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Nespresso introduces new Ugandan coffee through Reviving Origins programme

Nespresso has introduced Amaha awe Uganda, 'Hope of Uganda', a new and seasonal coffee from the Rwenzori Mountains of Uganda made possible through the company's Reviving Origins programme. Launched in 2019, the Reviving Origins programme aims to restore coffee production in regions where it is under threat.
Image Supplied.

As part of the Reviving Origins programme and in partnership with Agri Evolve, a young agribusiness dedicated to improving farmer productivity, Nespresso is working with more than 2,000 farmers, providing training and expertise to improve coffee quality and productivity in addition to establishing sustainable farming practices.

Formally launched in 2019, the Reviving Origins programme aims to revive coffee agriculture and local coffee economies in regions affected by adversities such as conflict, economic hardship and environmental disasters.

The programme provides support to rebuild sustainable livelihoods for farmers and their communities while preserving the future of some of the world’s rarest, most exquisite coffees. Nespresso is investing a total of CHF 10 million in the program over a period of five years (2019-2023).

Guillaume Le Cunff, CEO of Nespresso says: "Coffee is the lifeblood of entire communities across the globe. In many regions, coffee farming is threatened for reasons such as climate change, conflict and a shifting global economy.

"Through the Reviving Origins programme, Nespresso provides support to struggling coffee farming areas and helps breathe new life into local economies and, most importantly, communities in these regions."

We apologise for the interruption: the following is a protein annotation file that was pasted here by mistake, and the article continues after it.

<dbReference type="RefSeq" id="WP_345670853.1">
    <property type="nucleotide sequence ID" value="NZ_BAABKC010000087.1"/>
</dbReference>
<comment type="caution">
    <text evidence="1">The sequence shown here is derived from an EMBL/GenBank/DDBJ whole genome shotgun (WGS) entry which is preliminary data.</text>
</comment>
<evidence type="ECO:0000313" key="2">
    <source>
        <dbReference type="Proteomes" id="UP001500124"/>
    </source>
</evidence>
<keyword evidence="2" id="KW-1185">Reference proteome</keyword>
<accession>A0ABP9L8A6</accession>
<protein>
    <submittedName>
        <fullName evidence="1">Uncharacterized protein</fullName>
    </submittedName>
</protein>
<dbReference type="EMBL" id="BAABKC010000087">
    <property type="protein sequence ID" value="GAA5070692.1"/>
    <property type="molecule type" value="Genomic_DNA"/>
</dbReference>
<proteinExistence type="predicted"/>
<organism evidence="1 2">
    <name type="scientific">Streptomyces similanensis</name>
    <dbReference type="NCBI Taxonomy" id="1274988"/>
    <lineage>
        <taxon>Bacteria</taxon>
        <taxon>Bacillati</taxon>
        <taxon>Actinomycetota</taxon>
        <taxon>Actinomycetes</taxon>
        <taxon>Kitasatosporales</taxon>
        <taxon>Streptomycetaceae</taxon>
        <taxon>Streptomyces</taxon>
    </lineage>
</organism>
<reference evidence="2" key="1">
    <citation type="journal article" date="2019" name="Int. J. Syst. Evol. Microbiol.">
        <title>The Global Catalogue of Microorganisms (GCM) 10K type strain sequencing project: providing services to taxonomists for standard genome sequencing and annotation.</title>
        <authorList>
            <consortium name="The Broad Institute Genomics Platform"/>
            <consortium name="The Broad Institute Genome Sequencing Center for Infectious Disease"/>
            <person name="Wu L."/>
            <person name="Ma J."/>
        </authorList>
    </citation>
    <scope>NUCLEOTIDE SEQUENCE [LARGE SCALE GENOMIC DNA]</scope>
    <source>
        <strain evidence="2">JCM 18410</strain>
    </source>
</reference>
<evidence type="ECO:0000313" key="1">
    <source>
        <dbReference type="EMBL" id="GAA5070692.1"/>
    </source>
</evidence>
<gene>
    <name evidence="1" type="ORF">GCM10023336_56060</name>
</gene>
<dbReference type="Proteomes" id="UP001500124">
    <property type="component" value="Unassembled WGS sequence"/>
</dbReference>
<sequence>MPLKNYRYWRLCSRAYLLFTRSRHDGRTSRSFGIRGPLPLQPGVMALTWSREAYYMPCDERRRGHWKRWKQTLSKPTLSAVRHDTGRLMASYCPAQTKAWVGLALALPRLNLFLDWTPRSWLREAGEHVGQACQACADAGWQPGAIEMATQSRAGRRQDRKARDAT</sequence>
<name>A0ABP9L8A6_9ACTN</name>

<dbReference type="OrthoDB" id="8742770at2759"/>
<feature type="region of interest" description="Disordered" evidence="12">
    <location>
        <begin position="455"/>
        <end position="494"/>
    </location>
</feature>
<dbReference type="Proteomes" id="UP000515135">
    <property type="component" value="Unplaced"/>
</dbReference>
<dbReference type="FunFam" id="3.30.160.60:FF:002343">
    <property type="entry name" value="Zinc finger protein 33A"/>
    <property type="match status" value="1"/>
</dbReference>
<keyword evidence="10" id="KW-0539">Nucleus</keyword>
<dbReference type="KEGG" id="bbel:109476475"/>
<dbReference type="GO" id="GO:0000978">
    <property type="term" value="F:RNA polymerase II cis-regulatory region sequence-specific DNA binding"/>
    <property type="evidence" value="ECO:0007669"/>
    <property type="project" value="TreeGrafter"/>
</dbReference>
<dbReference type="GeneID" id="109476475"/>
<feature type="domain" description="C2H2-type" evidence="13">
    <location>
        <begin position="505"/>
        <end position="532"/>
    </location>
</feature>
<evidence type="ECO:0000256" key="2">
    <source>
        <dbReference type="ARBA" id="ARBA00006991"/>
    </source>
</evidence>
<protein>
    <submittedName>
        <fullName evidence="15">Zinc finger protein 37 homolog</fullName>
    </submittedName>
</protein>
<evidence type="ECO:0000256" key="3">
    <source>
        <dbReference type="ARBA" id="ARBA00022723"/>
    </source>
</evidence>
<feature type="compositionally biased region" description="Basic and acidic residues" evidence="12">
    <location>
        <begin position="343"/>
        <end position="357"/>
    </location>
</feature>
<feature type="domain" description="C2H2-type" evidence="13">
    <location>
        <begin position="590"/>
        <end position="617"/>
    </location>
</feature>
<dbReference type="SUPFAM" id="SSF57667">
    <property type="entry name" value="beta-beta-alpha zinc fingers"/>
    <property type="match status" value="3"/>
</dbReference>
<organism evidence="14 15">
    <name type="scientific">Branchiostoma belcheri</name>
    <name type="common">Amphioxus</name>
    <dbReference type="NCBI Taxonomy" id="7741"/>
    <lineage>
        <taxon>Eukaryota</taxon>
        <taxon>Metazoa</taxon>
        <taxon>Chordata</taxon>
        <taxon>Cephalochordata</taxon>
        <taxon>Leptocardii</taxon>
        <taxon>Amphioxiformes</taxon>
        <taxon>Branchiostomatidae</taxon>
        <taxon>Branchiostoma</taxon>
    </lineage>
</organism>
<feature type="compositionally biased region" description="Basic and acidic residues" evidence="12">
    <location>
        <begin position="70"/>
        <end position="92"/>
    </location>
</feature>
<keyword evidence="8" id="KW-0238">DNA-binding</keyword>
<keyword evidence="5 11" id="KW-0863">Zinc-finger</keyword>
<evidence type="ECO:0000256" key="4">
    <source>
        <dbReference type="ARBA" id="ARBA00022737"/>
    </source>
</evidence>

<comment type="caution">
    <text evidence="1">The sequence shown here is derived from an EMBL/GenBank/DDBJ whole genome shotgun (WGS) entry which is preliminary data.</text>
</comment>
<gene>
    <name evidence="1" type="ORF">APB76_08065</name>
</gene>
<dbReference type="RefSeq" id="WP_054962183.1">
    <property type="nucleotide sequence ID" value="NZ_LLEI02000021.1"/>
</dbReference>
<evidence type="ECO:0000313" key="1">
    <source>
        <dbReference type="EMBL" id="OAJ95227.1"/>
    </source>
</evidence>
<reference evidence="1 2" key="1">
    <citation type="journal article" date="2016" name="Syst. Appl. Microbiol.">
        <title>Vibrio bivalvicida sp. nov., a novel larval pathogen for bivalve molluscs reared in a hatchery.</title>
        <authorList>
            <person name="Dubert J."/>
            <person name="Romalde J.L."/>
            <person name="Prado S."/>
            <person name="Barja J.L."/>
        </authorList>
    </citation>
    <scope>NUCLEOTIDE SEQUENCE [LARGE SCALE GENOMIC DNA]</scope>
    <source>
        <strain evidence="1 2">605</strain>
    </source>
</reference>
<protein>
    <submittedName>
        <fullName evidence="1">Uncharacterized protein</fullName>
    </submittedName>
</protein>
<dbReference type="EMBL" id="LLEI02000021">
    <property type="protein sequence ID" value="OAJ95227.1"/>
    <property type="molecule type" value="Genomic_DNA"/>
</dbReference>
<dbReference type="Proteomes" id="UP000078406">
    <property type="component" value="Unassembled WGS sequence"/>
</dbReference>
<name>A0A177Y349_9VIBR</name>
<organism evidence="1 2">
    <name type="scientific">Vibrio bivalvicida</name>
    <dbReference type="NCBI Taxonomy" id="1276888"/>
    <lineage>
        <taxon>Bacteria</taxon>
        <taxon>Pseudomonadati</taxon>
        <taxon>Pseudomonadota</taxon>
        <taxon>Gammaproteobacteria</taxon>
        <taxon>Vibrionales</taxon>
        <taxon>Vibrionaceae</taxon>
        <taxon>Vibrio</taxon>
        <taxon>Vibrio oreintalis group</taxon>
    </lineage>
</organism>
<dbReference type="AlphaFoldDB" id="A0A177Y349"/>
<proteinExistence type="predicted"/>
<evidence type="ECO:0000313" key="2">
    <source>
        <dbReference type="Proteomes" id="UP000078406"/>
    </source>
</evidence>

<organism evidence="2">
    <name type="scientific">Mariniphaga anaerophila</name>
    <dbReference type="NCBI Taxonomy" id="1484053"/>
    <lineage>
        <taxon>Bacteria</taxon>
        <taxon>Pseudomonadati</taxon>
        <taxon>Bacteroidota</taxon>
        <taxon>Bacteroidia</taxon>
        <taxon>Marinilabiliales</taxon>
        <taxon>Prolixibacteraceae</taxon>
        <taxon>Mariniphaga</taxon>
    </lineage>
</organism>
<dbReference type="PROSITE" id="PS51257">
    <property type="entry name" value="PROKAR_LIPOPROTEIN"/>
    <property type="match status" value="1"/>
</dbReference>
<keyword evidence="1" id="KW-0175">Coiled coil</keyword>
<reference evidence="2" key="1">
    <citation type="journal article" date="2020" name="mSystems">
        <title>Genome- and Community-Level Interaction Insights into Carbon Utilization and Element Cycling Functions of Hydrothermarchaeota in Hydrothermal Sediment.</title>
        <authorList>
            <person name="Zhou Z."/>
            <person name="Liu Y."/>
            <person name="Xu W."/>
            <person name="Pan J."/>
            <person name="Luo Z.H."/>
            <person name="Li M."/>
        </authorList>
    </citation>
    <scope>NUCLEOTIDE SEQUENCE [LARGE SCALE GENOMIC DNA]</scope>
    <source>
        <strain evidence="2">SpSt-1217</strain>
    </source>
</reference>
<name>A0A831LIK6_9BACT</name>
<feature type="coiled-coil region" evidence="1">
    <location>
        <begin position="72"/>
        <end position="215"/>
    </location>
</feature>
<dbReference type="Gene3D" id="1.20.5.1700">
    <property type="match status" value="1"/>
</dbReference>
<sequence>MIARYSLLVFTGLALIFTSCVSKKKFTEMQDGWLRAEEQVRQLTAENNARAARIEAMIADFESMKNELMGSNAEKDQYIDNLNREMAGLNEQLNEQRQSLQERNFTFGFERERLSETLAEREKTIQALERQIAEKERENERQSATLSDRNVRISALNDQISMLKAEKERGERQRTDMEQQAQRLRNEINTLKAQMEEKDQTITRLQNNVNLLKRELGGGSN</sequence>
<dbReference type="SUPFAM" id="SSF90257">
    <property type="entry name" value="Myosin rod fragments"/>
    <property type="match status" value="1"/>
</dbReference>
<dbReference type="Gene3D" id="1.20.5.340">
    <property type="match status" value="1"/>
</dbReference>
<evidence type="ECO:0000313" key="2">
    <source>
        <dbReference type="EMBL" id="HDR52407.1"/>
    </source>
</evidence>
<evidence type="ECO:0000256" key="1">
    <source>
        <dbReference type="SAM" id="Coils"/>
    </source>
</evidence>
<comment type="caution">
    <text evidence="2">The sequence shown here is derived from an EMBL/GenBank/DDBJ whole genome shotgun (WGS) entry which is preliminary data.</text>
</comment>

Rebuilding sustainable livelihoods


Since its launch last year, the Reviving Origins programme has already been a significant success in Zimbabwe and Caquetá, Colombia, two regions where coffee production has been under threat in recent years. In Zimbabwe, for example, coffee production has been under pressure for a number of years, falling from 15,000 tonnes in the late 1980s to just 500 tonnes in 2017.

For this reasons, The Reviving Origins programme has become an integral part of the Nespresso AAA Sustainable Quality Programme – providing continuous training on quality and productivity, as well as free technical assistance through its agronomist network. It also addresses infrastructure challenges that exist by building wet mills or helping to establish coffee cooperatives. As a result, productivity has increased.

Jonny Rowland, owner and managing director of Agri Evolve says: "Our partnership with Nespresso enables us to provide ongoing support to the Rwenzori coffee farmers. Through community projects and teamwork, growth and development are not only within the coffee farm but also in the improved environmental and social standards of the community.

The Rwenzori coffee farmers now have the opportunity to share their premium quality coffee with the world, leading to higher household incomes as well as giving communities and families confidence for a sustainable future in coffee farming for the generations to come."

Nespresso's plans to boost coffee production in Zimbabwe

Zimbabwe is set to be the next country of origin for Nespresso's popular range of coffees. The unit of Nestle SA expects to start selling limited-edition Zimbabwe coffee capsules to global consumers in 2019.

10 Sep 2018



As of 6 July 2020, the Amaha awe Uganda coffee will be available in 31 countries, including South Africa. This is alongside Reviving Origins coffee, Tamuka mu Zimbabwe - back for 2020 following its initial launch in South Africa last year.

The Reviving Origins programme’s long-term aim is to establish these under threat coffees as permanent blends, available all year round for consumers, by helping farmers to increase the quality and the yield of their coffee, which brings crucial economic benefits for the regions involved and leveraging strong partners in each of the origins.
Comment
Anonymous
What an excellent initiative. I will be looking for brands and organisations supporting the program. It begs the question, what other crops could be supported through similar initiatives.
Posted on 7 Jul 2020 12:27

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